My two sisters and I sat by her bed, watching the steady rise and fall of her chest, comforted by each other and a lifetime of memories, and secure in the knowledge that she would soon be with our father - her beloved husband of nearly sixty-five years - who had passed away the year before.
When she stirred, we all snapped to attention. Her time awake was getting shorter and shorter, and none of us wanted to miss a minute.
"I need to tell you a story."
I could see instantly that something was different. Her eyes were clear, her voice strong.
"I have a sister," she said.
Our faces were masks of confusion. My mother had always told us she was an only child, and the only one in her family who survived the Holocaust.
We didn't dare speak as she continued her story.
"You know that I was twenty when the Nazis stormed through our town and took us away. But it wasn't just my parents and me. It was my sister too. Her name was Marion. She sat next to me in the cattle car when the soldiers slammed the doors and padlocked them from the outside. She was with me when the car pulled through the gates of Auschwitz. They sent my mother and me in one direction, and my father and Marion in another. My mother was screaming and Marion was crying. And I just watched as she was herded away. That was the last time I ever saw her."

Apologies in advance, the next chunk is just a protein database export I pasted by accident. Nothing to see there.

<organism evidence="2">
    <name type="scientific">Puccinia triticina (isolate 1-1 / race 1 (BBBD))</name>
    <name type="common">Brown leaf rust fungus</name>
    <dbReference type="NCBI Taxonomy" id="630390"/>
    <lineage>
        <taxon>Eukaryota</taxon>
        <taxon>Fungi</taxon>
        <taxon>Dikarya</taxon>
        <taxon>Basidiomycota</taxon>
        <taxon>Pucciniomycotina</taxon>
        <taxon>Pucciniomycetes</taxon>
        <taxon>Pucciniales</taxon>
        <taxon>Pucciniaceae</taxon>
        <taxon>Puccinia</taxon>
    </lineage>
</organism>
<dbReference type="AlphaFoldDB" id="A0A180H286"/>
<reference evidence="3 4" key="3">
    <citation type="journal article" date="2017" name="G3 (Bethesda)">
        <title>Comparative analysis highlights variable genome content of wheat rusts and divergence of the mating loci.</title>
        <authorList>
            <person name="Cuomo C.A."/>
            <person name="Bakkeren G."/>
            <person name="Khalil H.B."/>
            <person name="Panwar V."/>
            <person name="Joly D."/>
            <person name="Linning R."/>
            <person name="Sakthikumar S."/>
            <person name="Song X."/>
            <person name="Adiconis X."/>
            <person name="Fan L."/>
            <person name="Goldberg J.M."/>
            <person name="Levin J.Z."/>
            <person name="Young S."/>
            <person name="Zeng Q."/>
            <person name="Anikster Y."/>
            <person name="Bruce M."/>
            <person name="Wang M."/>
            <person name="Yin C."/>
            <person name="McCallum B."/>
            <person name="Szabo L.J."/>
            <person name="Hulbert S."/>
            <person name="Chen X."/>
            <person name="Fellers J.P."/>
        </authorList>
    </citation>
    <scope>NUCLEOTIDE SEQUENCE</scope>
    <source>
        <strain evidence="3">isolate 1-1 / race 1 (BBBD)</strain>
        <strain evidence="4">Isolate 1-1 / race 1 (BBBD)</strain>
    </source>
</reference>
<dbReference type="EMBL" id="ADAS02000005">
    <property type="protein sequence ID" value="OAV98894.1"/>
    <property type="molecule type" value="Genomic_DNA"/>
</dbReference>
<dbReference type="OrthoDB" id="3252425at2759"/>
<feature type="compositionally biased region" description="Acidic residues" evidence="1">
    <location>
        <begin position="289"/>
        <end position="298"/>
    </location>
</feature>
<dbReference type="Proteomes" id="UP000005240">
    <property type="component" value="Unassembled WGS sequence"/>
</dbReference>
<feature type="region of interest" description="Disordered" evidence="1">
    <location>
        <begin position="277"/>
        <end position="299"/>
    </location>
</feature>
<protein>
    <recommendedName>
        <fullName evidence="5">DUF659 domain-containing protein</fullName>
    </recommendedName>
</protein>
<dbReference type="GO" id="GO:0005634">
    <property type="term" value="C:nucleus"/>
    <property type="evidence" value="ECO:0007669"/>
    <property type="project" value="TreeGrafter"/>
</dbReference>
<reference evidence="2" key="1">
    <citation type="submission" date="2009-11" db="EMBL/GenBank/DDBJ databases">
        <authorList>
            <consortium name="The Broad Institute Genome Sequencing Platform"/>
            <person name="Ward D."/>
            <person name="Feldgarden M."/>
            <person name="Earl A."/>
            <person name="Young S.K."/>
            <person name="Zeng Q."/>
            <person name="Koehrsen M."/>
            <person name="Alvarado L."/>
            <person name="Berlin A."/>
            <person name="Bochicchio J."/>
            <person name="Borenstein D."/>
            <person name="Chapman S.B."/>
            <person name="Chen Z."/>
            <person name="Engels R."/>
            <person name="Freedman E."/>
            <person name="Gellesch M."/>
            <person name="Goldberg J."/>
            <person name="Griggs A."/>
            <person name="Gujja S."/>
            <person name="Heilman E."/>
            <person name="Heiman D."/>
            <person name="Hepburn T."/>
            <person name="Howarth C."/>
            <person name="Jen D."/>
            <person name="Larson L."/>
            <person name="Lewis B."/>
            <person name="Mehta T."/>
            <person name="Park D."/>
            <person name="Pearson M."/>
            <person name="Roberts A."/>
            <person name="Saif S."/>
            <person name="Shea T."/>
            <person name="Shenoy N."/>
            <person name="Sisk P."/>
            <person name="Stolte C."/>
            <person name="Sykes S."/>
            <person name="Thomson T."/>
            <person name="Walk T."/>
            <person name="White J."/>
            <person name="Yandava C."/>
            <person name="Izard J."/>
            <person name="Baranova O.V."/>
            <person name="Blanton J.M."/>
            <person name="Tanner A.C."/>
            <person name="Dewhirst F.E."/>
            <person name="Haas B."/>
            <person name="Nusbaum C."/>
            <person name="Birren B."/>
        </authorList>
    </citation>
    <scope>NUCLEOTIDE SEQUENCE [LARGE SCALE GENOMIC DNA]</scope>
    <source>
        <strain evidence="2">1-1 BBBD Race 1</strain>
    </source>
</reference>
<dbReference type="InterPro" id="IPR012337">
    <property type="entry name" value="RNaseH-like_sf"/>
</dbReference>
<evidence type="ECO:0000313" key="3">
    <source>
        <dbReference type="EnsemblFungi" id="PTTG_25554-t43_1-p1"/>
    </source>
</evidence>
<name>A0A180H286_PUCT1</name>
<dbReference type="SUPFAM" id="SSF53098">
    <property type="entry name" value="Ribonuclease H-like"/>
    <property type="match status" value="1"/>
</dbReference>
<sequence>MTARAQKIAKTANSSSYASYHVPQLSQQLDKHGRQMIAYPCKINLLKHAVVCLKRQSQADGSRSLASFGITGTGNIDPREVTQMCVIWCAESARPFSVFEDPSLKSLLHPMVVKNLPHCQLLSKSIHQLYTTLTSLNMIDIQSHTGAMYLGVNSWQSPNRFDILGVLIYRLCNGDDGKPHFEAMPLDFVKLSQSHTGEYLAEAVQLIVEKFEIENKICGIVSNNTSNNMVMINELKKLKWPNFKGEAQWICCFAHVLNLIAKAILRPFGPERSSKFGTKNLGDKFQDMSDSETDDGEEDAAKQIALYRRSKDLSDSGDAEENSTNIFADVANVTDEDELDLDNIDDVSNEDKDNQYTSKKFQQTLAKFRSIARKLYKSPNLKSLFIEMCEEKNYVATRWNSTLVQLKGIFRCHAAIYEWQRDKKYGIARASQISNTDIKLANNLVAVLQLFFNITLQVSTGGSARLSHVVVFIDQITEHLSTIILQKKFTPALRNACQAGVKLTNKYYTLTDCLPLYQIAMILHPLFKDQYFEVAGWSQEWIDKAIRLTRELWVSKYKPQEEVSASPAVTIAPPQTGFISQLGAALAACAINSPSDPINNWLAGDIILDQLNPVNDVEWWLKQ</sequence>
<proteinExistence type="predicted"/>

A tear slid down my mom's cheek as she pulled her arm out from under the blanket and gazed at the tattoo on her forearm. The numbers faded, but standing out in stark contrast to her white skin.
"Every day of the four years I was in the camp I looked for her, and when the camps were liberated I tried again, but no one remembered seeing her after that first day. I came to America, I met your father, I raised you girls, I built a life, and I tried to forget what came before. But I couldn't.
Mom's eyes were clear again as she searched each of our faces.
"Please find her."
Exhausted from the effort of her story, she drifted off to sleep. And never woke again.
On the third day of shiva, while we were eating breakfast, the letter was delivered, addressed to my mother.
The plain white envelope was simple, but it was the handwriting that made it stand apart from the rest of the junk mail and bills that had piled up since the funeral. The address was written in fountain pen in a beautiful script that looked both meticulous and old fashioned.
Curious, I opened it and began to read.
I am your sister, Marion.
This piece of fiction commemorates Yom HaShoah - Holocaust Remembrance Day
We honor the six million Jews who were killed, celebrate the enduring spirit of those who survived, and promise that we will never forget, and never stop telling their stories.